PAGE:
Crystal Peak Park
561 Crystal Park Road, Verdi, NV 89439 (click here to view a map)
This 56 acre park is characterized by large shade trees along the Truckee River. The roadways and parking lots are paved, providing direct access to the river. Five individual picnic sites plus 2 small group areas (non-reservable) are available as well as restrooms facilities. Stroll along the interpretive loop trail and learn about the rich history of the park grounds. Fishing is available at both the river and the Verdi Pond.
Please note: Picnic groups of 25 people or more are required to obtain a group-use permit and use a designated reservable picnic pavilion elsewhere.
Recreation at Verdi Pond
- A current valid fishing license or permit issued by the Nevada Department of Wildlife is required for all anglers over the age of 12. Purchase your annual license or one (1) day permit here.
- Fishing hours are 8:00 a.m. to 30 minutes before park closing (posted at the park entrance)
- There is a limit of three (3) fish per angler, including resident youth anglers (under age 12). Non-resident youth anglers may keep one (1) fish.
The park and its history has been featured in various videos. Click the links below to view them:
During the 1860’s, this area was used by the Verdi Lumber Company for harvesting and processing timber (used for the construction of the mines in Virginia City as well as for railroad ties). The ponds here were used for ice harvesting as well as for timber storage before being processed in the Verdi Sawmill that was located adjacent to the ponds. The Verdi Lumber Co. sawmill burnt down in 1926 after which time it was never rebuilt.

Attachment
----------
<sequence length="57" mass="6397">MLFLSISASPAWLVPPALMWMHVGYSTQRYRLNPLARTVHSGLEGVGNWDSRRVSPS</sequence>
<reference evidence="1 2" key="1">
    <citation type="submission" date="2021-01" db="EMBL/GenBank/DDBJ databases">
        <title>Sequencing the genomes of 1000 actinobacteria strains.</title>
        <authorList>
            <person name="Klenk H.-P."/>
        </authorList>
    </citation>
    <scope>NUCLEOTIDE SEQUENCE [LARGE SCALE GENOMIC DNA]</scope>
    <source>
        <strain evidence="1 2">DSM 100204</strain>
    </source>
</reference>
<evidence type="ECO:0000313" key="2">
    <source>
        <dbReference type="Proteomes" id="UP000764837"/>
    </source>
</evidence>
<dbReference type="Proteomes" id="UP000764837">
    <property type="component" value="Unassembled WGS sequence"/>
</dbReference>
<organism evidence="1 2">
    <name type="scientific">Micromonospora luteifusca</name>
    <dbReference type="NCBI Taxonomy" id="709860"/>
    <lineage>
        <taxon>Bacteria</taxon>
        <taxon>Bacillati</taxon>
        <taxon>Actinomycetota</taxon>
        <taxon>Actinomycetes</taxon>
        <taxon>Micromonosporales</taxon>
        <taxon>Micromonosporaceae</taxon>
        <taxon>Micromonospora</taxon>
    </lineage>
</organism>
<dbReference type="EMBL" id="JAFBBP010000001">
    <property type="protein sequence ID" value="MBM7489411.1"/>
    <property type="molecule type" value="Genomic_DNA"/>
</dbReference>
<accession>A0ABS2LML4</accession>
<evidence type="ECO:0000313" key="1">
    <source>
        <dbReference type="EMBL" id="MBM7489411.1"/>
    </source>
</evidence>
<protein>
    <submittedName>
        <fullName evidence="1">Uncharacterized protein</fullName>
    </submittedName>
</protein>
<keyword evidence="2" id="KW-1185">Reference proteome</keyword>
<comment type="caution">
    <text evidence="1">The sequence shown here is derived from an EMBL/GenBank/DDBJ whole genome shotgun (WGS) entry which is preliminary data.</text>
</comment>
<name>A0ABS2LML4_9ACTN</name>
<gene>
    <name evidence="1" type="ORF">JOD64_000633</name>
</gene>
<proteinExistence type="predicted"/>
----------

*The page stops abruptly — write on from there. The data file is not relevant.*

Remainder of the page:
After that time, until 1938, Crystal Peak Park was home to the Verdi Glen Resort which contained a pool and dressing rooms, a restaurant, and nightclub. A fire in 1938 consumed the resort and it was never rebuilt. An outdoor fireplace from this resort still remains today along with the foundation of the swimming pool and fountain which you can see while walking along the Interpretive Nature Trail.
After the fire and subsequent abandonment of the Verdi Glen Resort in 1938, Guy Marsh purchased the property. Guy built a house on the foundation of the restaurant/dancehall portion of the Glen Resort and lived there with his wife Florence for many years.
In 1993, Florence deeded the property to Washoe County at which time Crystal Peak became a park for the community. Crystal Peak Park received its’ name from Crystal Peak Mountain visible from this park. This mountain is so called 'Crystal Peak' from the crystal quartz deposits found there. Crystal Peak Mountain attracted many prospectors looking for gold which they did not find there. During WWII, the government took control of a mine at Crystal Peak where they harvested the crystal quartz for use in the crystal radio sets used by the soldiers.